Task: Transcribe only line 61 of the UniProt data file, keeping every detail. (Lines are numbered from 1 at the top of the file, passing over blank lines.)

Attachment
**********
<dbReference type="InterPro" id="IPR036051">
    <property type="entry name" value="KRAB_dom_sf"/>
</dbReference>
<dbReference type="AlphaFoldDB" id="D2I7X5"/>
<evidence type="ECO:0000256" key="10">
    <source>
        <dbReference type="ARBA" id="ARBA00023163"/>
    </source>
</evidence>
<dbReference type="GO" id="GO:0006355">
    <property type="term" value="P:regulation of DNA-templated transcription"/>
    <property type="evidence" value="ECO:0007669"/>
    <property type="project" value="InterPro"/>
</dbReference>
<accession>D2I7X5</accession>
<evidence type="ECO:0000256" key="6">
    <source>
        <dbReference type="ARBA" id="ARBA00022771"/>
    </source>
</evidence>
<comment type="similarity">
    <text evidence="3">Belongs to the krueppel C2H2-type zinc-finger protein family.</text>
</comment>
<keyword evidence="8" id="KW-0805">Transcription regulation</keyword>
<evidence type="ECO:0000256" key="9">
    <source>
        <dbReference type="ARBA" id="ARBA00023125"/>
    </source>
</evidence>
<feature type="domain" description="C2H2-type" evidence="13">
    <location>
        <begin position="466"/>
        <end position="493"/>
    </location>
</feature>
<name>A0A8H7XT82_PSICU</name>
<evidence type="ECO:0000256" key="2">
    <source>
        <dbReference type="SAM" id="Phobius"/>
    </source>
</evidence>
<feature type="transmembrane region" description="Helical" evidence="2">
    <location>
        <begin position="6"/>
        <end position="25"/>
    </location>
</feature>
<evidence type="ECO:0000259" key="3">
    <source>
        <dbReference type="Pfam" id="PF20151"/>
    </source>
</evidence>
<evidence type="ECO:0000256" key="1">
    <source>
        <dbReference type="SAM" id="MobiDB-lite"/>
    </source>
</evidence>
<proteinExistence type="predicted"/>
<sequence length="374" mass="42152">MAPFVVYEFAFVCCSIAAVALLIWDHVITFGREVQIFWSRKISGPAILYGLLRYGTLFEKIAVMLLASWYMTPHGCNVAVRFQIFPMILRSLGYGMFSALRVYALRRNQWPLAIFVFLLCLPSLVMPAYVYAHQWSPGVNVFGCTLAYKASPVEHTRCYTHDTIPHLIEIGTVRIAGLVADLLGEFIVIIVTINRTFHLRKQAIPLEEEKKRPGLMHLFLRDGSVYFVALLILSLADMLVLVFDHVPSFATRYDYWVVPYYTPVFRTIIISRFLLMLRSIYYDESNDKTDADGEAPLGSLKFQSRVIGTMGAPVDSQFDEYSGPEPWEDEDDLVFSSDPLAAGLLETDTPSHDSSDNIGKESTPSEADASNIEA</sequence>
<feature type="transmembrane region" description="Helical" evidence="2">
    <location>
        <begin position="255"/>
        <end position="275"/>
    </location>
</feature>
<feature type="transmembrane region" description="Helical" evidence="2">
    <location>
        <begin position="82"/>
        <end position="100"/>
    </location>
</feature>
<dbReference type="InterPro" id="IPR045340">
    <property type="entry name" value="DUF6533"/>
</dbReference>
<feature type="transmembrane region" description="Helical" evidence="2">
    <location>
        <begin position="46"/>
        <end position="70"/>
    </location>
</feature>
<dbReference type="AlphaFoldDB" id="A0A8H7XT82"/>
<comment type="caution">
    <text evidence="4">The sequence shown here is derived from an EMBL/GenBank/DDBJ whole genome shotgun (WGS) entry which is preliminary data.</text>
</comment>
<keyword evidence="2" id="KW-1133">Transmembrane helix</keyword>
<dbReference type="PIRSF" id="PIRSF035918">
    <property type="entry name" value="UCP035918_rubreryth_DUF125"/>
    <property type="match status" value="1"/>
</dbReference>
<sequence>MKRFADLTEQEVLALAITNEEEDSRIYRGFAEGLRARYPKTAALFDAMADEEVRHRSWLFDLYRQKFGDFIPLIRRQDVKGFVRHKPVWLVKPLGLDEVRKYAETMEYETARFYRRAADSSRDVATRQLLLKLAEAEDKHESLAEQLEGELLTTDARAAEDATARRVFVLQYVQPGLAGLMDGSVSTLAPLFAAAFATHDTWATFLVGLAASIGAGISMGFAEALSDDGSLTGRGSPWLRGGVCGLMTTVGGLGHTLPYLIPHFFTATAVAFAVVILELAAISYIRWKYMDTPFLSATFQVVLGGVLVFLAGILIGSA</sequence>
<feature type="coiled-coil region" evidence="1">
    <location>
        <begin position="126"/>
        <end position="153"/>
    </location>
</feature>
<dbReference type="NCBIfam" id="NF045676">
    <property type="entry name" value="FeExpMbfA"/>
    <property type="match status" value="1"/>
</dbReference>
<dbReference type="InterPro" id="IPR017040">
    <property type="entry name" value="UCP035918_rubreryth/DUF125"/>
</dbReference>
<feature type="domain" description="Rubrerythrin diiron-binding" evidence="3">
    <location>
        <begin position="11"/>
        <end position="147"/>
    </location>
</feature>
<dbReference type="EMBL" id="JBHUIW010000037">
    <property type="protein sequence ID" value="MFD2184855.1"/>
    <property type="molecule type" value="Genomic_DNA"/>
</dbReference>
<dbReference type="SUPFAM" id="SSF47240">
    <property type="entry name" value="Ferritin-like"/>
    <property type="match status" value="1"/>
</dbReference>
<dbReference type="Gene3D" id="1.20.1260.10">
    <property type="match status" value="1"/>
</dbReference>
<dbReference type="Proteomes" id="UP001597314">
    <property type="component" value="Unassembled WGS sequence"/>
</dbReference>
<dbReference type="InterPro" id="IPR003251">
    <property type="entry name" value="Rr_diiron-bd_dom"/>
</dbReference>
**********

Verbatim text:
    <location>